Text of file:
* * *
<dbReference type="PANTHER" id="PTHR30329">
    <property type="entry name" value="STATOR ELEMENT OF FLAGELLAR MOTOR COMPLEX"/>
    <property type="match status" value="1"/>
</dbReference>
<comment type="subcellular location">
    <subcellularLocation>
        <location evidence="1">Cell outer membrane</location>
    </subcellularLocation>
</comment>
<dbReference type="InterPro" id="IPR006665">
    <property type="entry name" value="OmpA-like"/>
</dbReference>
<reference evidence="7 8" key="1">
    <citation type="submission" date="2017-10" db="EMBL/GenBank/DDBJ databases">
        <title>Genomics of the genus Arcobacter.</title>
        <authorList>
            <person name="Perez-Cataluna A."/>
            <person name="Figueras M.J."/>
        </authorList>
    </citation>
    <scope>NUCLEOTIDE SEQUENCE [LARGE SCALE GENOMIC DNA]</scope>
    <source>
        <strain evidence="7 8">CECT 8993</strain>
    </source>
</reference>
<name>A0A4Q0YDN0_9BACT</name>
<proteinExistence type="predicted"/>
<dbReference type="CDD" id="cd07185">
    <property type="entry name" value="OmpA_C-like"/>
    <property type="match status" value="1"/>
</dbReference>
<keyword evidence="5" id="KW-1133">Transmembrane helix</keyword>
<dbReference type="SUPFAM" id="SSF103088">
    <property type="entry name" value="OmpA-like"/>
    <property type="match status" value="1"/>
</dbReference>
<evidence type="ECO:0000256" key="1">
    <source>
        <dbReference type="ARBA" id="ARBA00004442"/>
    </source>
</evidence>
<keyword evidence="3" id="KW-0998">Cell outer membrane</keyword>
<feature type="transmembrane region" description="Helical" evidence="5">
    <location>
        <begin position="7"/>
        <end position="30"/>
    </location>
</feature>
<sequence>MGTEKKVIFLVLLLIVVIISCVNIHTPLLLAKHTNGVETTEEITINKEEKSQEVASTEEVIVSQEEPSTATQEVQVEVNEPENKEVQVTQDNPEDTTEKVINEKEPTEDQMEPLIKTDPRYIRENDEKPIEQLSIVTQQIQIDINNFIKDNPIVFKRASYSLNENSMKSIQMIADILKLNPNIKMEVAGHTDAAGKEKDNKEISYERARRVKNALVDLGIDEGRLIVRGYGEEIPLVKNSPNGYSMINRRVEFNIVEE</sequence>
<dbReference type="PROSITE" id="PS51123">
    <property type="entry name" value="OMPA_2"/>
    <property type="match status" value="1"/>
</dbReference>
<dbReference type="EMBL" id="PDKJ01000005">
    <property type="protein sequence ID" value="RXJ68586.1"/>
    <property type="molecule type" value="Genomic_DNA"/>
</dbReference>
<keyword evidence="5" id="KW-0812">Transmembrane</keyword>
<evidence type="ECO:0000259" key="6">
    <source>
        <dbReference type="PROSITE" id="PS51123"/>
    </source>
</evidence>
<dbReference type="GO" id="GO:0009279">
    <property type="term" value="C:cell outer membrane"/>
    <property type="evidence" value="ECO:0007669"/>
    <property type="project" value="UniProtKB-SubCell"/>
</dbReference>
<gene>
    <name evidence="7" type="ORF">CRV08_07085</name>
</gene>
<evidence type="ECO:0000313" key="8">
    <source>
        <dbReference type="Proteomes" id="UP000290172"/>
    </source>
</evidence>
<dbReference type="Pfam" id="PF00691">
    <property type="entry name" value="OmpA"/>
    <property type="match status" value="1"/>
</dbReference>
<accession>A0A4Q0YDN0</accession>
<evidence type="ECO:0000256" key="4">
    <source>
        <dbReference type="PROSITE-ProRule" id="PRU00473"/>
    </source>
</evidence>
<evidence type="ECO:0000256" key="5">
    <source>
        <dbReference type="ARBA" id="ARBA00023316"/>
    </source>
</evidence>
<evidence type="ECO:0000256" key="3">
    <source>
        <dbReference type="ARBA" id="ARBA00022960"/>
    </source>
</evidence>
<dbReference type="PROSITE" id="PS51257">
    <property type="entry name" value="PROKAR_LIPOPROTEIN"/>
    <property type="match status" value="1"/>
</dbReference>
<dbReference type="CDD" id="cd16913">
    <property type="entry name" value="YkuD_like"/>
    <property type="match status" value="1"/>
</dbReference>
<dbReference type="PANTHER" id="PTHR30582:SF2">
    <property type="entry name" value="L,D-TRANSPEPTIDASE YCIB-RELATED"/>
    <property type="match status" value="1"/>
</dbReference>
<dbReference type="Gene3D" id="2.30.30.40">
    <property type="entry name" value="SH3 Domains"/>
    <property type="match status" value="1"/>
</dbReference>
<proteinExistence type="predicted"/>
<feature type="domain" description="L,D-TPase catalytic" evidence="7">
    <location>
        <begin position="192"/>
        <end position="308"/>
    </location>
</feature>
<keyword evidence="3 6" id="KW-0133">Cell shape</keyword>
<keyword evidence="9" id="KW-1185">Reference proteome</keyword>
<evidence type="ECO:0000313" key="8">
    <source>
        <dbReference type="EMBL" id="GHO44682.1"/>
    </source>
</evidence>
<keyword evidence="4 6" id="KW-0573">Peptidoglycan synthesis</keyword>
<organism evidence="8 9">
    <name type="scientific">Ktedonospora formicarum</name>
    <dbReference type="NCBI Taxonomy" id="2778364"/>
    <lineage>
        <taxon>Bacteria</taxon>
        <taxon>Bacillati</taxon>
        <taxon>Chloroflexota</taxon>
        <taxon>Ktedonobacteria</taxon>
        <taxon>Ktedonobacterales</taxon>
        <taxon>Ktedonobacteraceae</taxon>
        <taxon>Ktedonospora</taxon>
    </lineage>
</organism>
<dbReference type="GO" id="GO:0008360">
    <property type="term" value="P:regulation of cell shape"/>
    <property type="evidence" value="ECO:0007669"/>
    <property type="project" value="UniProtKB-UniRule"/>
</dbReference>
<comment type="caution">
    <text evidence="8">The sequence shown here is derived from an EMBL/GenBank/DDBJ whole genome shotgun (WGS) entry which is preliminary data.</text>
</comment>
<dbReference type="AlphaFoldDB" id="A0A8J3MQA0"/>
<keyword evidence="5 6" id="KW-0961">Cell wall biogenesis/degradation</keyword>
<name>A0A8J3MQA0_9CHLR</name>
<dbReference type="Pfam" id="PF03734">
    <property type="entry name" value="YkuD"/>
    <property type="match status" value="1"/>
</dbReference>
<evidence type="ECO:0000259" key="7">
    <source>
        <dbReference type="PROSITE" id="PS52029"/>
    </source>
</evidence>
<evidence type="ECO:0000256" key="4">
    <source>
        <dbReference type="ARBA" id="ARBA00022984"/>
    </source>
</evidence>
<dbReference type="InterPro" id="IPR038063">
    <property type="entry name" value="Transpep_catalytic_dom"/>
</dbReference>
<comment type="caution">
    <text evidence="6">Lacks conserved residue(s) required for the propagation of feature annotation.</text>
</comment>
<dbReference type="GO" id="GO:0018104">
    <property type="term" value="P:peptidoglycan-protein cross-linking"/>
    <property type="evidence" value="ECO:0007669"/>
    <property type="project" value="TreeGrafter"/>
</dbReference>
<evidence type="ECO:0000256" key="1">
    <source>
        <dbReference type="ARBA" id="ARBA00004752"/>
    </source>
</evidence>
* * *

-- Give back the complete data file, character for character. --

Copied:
<dbReference type="PANTHER" id="PTHR30329">
    <property type="entry name" value="STATOR ELEMENT OF FLAGELLAR MOTOR COMPLEX"/>
    <property type="match status" value="1"/>
</dbReference>
<comment type="subcellular location">
    <subcellularLocation>
        <location evidence="1">Cell outer membrane</location>
    </subcellularLocation>
</comment>
<dbReference type="InterPro" id="IPR006665">
    <property type="entry name" value="OmpA-like"/>
</dbReference>
<reference evidence="7 8" key="1">
    <citation type="submission" date="2017-10" db="EMBL/GenBank/DDBJ databases">
        <title>Genomics of the genus Arcobacter.</title>
        <authorList>
            <person name="Perez-Cataluna A."/>
            <person name="Figueras M.J."/>
        </authorList>
    </citation>
    <scope>NUCLEOTIDE SEQUENCE [LARGE SCALE GENOMIC DNA]</scope>
    <source>
        <strain evidence="7 8">CECT 8993</strain>
    </source>
</reference>
<name>A0A4Q0YDN0_9BACT</name>
<proteinExistence type="predicted"/>
<dbReference type="CDD" id="cd07185">
    <property type="entry name" value="OmpA_C-like"/>
    <property type="match status" value="1"/>
</dbReference>
<keyword evidence="5" id="KW-1133">Transmembrane helix</keyword>
<dbReference type="SUPFAM" id="SSF103088">
    <property type="entry name" value="OmpA-like"/>
    <property type="match status" value="1"/>
</dbReference>
<evidence type="ECO:0000256" key="1">
    <source>
        <dbReference type="ARBA" id="ARBA00004442"/>
    </source>
</evidence>
<keyword evidence="3" id="KW-0998">Cell outer membrane</keyword>
<feature type="transmembrane region" description="Helical" evidence="5">
    <location>
        <begin position="7"/>
        <end position="30"/>
    </location>
</feature>
<sequence>MGTEKKVIFLVLLLIVVIISCVNIHTPLLLAKHTNGVETTEEITINKEEKSQEVASTEEVIVSQEEPSTATQEVQVEVNEPENKEVQVTQDNPEDTTEKVINEKEPTEDQMEPLIKTDPRYIRENDEKPIEQLSIVTQQIQIDINNFIKDNPIVFKRASYSLNENSMKSIQMIADILKLNPNIKMEVAGHTDAAGKEKDNKEISYERARRVKNALVDLGIDEGRLIVRGYGEEIPLVKNSPNGYSMINRRVEFNIVEE</sequence>
<dbReference type="PROSITE" id="PS51123">
    <property type="entry name" value="OMPA_2"/>
    <property type="match status" value="1"/>
</dbReference>
<dbReference type="EMBL" id="PDKJ01000005">
    <property type="protein sequence ID" value="RXJ68586.1"/>
    <property type="molecule type" value="Genomic_DNA"/>
</dbReference>
<keyword evidence="5" id="KW-0812">Transmembrane</keyword>
<evidence type="ECO:0000259" key="6">
    <source>
        <dbReference type="PROSITE" id="PS51123"/>
    </source>
</evidence>
<dbReference type="GO" id="GO:0009279">
    <property type="term" value="C:cell outer membrane"/>
    <property type="evidence" value="ECO:0007669"/>
    <property type="project" value="UniProtKB-SubCell"/>
</dbReference>
<gene>
    <name evidence="7" type="ORF">CRV08_07085</name>
</gene>
<evidence type="ECO:0000313" key="8">
    <source>
        <dbReference type="Proteomes" id="UP000290172"/>
    </source>
</evidence>
<dbReference type="Pfam" id="PF00691">
    <property type="entry name" value="OmpA"/>
    <property type="match status" value="1"/>
</dbReference>
<accession>A0A4Q0YDN0</accession>
<evidence type="ECO:0000256" key="4">
    <source>
        <dbReference type="PROSITE-ProRule" id="PRU00473"/>
    </source>
</evidence>
<evidence type="ECO:0000256" key="5">
    <source>
        <dbReference type="ARBA" id="ARBA00023316"/>
    </source>
</evidence>
<evidence type="ECO:0000256" key="3">
    <source>
        <dbReference type="ARBA" id="ARBA00022960"/>
    </source>
</evidence>
<dbReference type="PROSITE" id="PS51257">
    <property type="entry name" value="PROKAR_LIPOPROTEIN"/>
    <property type="match status" value="1"/>
</dbReference>
<dbReference type="CDD" id="cd16913">
    <property type="entry name" value="YkuD_like"/>
    <property type="match status" value="1"/>
</dbReference>
<dbReference type="PANTHER" id="PTHR30582:SF2">
    <property type="entry name" value="L,D-TRANSPEPTIDASE YCIB-RELATED"/>
    <property type="match status" value="1"/>
</dbReference>
<dbReference type="Gene3D" id="2.30.30.40">
    <property type="entry name" value="SH3 Domains"/>
    <property type="match status" value="1"/>
</dbReference>
<proteinExistence type="predicted"/>
<feature type="domain" description="L,D-TPase catalytic" evidence="7">
    <location>
        <begin position="192"/>
        <end position="308"/>
    </location>
</feature>
<keyword evidence="3 6" id="KW-0133">Cell shape</keyword>
<keyword evidence="9" id="KW-1185">Reference proteome</keyword>
<evidence type="ECO:0000313" key="8">
    <source>
        <dbReference type="EMBL" id="GHO44682.1"/>
    </source>
</evidence>
<keyword evidence="4 6" id="KW-0573">Peptidoglycan synthesis</keyword>
<organism evidence="8 9">
    <name type="scientific">Ktedonospora formicarum</name>
    <dbReference type="NCBI Taxonomy" id="2778364"/>
    <lineage>
        <taxon>Bacteria</taxon>
        <taxon>Bacillati</taxon>
        <taxon>Chloroflexota</taxon>
        <taxon>Ktedonobacteria</taxon>
        <taxon>Ktedonobacterales</taxon>
        <taxon>Ktedonobacteraceae</taxon>
        <taxon>Ktedonospora</taxon>
    </lineage>
</organism>
<dbReference type="GO" id="GO:0008360">
    <property type="term" value="P:regulation of cell shape"/>
    <property type="evidence" value="ECO:0007669"/>
    <property type="project" value="UniProtKB-UniRule"/>
</dbReference>
<comment type="caution">
    <text evidence="8">The sequence shown here is derived from an EMBL/GenBank/DDBJ whole genome shotgun (WGS) entry which is preliminary data.</text>
</comment>
<dbReference type="AlphaFoldDB" id="A0A8J3MQA0"/>
<keyword evidence="5 6" id="KW-0961">Cell wall biogenesis/degradation</keyword>
<name>A0A8J3MQA0_9CHLR</name>
<dbReference type="Pfam" id="PF03734">
    <property type="entry name" value="YkuD"/>
    <property type="match status" value="1"/>
</dbReference>
<evidence type="ECO:0000259" key="7">
    <source>
        <dbReference type="PROSITE" id="PS52029"/>
    </source>
</evidence>
<evidence type="ECO:0000256" key="4">
    <source>
        <dbReference type="ARBA" id="ARBA00022984"/>
    </source>
</evidence>
<dbReference type="InterPro" id="IPR038063">
    <property type="entry name" value="Transpep_catalytic_dom"/>
</dbReference>
<comment type="caution">
    <text evidence="6">Lacks conserved residue(s) required for the propagation of feature annotation.</text>
</comment>
<dbReference type="GO" id="GO:0018104">
    <property type="term" value="P:peptidoglycan-protein cross-linking"/>
    <property type="evidence" value="ECO:0007669"/>
    <property type="project" value="TreeGrafter"/>
</dbReference>
<evidence type="ECO:0000256" key="1">
    <source>
        <dbReference type="ARBA" id="ARBA00004752"/>
    </source>
</evidence>